My first horror read was The Shining by Stephen King (borrowed from my grandmother) and that was it. I was off. This was the 80’s so I read a lot of King, Koontz, and Saul. But I loved a good spinner rack and anything that had a flashy cover (Zebra, Leisure, Pocketbooks), I was in!
Horror movies came a bit later. I was lucky enough to see a lot of the 80’s horror classics in the theatre. It was a cheap way to spend time and hang out with friends. Ironically, I missed a lot of the slashers (my mother did have her limits) but I made up for it as an adult.
Currently, we watch a lot of movies and I read a lot. I’d say about 85-90% of what I watch and read is horror. It is my go-to genre and my comfortable space.
"...usually, as a result of me scaring myself—choosing the spooky books at the library, sneaking and watching something scary on TV, or even making up stories in my head."
Out of your varied selection of short works, what’s a story you’ve developed that you have particularly fond memories of?
I don’t know if I can call it a fond memory, but when I finished writing a short called Jesus or Jacob? (The Big Book of Blasphemy) I burst into tears in the middle of the crowded café where I was writing. It was such an emotionally charged story that when I finished, all those feelings I had funnelled into my characters came rushing out. It completely took me by surprise.
On a lighter note, there was a story called Descending (Far From Home) that had me a little too gleeful about writing a female killer. Spending the day with her as she made her way down a cliff with an unsuspecting date was a pleasure.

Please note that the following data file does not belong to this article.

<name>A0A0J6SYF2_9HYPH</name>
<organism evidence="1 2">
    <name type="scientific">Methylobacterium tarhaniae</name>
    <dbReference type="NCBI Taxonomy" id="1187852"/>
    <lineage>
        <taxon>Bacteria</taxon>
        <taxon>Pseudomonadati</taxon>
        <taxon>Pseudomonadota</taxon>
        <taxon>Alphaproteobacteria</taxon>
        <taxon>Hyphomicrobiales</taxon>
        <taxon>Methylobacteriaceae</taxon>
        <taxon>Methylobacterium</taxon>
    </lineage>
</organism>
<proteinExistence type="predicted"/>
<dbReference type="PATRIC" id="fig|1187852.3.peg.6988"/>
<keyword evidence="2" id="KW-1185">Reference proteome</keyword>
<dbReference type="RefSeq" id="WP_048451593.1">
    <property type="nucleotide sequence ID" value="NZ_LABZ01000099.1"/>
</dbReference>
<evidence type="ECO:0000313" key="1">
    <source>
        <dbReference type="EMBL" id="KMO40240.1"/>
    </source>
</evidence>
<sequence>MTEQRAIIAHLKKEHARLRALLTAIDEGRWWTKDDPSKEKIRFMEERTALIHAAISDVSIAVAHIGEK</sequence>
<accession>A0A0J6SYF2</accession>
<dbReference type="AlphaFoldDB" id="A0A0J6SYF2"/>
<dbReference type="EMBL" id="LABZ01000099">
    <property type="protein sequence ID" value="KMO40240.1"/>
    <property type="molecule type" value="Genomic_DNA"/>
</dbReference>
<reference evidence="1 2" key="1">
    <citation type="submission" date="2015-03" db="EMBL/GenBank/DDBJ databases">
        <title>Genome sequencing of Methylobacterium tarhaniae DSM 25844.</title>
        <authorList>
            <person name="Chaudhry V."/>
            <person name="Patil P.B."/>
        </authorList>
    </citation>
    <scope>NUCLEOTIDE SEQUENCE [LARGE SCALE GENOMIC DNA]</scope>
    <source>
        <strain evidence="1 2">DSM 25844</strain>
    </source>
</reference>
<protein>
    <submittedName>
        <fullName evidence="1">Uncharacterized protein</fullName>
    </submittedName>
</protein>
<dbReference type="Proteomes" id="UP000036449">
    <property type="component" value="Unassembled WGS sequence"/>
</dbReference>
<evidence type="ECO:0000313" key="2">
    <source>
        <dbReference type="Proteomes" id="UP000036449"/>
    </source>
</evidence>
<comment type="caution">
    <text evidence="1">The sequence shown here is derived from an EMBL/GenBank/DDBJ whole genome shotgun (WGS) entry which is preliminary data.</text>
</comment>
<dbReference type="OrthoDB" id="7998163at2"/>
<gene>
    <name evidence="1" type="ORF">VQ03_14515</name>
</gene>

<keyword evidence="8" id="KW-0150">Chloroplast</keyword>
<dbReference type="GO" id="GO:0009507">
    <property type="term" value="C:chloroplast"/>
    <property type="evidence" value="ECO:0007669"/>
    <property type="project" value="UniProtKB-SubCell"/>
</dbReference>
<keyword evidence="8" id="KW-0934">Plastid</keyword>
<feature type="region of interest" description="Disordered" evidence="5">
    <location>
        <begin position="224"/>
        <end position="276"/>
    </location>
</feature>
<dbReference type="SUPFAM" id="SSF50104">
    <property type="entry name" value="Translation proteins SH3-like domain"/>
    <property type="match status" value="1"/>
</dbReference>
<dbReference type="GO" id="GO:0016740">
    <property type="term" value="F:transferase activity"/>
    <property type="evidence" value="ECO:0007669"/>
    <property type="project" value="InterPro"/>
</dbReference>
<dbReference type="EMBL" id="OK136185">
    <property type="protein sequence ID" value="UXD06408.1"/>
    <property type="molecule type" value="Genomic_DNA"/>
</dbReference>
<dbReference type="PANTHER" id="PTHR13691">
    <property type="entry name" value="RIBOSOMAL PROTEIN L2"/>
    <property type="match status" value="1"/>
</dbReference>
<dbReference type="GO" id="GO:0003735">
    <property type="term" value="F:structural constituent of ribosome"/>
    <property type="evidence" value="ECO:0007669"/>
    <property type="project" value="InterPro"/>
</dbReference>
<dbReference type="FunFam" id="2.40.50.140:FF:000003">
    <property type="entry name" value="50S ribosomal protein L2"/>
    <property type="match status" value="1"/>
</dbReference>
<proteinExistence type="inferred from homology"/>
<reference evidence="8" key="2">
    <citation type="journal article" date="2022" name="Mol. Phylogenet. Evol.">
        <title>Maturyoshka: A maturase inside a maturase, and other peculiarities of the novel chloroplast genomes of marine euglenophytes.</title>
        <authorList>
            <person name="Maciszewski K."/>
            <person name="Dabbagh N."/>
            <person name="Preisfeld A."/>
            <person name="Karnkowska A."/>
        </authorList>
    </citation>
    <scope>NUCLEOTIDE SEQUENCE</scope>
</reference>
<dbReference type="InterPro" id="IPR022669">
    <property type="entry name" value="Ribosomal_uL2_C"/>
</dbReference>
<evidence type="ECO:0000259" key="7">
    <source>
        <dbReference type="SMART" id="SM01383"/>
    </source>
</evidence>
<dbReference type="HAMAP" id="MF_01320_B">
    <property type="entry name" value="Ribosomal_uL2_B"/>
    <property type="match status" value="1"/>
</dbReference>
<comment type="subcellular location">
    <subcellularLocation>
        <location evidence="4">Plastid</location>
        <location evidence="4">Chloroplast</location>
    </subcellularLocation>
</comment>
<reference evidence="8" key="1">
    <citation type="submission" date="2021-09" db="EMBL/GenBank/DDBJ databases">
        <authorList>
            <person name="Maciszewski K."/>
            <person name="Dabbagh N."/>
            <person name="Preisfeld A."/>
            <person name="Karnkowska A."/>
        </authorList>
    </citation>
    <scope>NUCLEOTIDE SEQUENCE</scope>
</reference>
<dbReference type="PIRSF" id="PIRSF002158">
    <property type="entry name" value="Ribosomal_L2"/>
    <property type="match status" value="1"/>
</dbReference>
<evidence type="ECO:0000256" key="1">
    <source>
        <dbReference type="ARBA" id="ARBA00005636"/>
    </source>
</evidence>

As an avid reader yourself, and to celebrate the incredible works within the medium, what were some of your favourite reads of 2020?
I had so many! I guess if I had to pick the best of the best, my top 5 would be The Worm and His Kings by Hailey Piper, The Cipher by Kathe Koja, Nothing Important Happened Today by Will Carver, We Need to Do Something by Max Booth III, and The Southern Book Club’s Guide to Slaying Vampires by Grady Hendrix.
Finally, in quick-fire format, what are your favourite pulp horror finds from thrifting and/or your vintage collecting?
Honestly, anything from Zebra or Leisure with foiled covers. If it has a living skeleton on it, I’m buying it. Some of those vintage books are brilliant. Some of them, well, the cover is the best part. But they are all fun to find and sample. Finding a Ruby Jean Jensen is always a charge. As is finding the work of Patricia Wallace. I also love coming across UK editions of classic Stephen King. They are hidden gems in the dusty stacks.